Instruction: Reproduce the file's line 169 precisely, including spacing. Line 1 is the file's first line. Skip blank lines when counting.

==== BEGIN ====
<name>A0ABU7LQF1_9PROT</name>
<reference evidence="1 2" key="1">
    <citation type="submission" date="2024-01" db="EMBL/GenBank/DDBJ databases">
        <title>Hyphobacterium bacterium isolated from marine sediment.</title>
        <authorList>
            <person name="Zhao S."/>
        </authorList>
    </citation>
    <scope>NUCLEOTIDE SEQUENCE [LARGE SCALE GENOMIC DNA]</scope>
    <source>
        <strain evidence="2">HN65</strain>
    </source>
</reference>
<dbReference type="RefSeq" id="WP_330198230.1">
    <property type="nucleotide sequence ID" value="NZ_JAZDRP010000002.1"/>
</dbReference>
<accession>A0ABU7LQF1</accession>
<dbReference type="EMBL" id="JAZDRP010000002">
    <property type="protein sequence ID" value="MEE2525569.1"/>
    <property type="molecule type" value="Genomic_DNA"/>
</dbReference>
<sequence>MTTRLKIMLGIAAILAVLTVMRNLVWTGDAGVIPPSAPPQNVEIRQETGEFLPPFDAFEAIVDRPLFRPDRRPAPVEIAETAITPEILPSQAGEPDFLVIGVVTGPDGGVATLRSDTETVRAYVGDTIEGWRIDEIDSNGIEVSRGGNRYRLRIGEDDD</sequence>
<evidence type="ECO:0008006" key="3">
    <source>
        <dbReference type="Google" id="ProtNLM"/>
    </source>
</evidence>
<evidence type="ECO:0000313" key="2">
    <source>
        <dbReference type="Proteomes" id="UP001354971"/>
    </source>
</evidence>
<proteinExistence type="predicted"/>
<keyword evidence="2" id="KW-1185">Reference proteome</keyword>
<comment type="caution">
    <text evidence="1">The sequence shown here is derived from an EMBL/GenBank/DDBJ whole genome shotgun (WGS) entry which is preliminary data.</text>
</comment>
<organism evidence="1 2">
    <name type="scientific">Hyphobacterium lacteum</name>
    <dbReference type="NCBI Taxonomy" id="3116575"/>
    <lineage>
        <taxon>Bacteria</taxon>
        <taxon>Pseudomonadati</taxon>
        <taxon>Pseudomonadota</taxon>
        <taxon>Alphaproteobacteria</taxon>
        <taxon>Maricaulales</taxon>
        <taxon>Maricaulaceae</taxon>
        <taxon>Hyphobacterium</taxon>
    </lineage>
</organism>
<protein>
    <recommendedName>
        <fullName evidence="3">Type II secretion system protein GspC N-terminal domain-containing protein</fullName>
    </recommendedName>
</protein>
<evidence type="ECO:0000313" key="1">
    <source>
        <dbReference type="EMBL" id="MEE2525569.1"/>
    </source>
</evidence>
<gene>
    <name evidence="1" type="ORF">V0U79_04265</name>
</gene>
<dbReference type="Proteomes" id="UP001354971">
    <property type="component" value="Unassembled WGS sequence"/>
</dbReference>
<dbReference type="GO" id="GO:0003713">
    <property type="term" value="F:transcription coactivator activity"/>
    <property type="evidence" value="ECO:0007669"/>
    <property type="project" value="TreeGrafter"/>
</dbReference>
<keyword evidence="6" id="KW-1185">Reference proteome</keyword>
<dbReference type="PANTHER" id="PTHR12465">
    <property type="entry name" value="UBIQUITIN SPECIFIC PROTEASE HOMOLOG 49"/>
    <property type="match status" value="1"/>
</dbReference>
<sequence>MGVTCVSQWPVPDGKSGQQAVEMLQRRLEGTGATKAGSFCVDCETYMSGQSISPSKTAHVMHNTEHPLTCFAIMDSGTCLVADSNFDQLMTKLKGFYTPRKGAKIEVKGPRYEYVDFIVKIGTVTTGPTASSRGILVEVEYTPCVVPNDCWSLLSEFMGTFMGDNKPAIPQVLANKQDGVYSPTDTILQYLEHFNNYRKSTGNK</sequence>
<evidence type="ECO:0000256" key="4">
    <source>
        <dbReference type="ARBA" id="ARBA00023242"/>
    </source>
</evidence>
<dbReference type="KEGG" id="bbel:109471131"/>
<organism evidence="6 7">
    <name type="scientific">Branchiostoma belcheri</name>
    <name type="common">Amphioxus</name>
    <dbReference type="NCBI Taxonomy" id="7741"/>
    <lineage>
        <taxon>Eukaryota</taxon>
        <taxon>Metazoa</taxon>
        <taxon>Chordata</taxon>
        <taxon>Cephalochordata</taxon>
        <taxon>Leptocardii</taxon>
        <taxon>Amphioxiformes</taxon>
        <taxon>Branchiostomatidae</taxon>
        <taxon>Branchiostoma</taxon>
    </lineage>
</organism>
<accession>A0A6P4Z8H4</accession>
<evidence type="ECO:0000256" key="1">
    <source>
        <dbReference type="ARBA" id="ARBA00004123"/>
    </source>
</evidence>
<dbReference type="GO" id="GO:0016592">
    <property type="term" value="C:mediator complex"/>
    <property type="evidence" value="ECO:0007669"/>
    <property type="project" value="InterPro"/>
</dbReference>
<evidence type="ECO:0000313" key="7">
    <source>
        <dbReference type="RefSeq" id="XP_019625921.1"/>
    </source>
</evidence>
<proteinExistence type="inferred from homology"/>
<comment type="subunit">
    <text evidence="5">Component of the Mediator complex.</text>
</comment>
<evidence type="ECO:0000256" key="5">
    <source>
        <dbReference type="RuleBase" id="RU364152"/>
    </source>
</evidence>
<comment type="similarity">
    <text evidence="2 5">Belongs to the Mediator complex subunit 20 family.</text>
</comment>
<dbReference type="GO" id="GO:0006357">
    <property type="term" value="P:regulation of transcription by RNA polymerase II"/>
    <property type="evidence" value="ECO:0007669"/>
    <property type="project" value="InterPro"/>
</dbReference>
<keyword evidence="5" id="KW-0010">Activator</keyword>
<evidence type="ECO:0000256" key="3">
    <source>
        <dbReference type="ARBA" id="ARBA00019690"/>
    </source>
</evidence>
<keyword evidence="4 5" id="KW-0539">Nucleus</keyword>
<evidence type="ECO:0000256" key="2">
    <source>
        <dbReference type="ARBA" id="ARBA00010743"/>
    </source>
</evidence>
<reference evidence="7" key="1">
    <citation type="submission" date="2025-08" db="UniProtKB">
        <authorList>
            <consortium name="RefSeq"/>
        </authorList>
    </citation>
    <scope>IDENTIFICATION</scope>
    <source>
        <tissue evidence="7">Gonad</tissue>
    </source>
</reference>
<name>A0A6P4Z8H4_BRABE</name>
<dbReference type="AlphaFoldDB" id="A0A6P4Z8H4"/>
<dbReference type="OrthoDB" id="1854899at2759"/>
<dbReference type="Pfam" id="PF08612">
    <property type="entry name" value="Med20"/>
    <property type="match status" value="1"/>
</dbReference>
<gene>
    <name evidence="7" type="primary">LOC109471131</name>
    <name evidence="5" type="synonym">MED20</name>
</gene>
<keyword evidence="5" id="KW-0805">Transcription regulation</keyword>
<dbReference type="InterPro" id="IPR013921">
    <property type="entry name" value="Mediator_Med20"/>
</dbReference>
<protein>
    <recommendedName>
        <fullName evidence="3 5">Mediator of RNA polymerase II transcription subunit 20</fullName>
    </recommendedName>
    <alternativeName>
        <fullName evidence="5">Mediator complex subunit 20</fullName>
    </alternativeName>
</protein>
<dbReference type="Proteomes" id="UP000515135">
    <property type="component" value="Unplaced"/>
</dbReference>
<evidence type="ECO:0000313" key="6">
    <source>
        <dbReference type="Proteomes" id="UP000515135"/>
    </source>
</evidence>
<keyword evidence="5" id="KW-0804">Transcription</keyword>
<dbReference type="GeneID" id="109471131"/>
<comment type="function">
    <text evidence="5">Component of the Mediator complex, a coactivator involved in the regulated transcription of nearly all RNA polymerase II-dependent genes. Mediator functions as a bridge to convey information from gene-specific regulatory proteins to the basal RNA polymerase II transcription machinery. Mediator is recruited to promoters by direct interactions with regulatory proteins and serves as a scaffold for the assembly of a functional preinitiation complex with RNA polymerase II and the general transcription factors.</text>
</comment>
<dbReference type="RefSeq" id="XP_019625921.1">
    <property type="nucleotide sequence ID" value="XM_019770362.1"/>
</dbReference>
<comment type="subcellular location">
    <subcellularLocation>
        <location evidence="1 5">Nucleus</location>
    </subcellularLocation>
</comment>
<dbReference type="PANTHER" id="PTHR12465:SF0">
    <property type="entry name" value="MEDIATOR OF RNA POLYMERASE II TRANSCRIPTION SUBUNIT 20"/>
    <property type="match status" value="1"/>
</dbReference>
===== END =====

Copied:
</dbReference>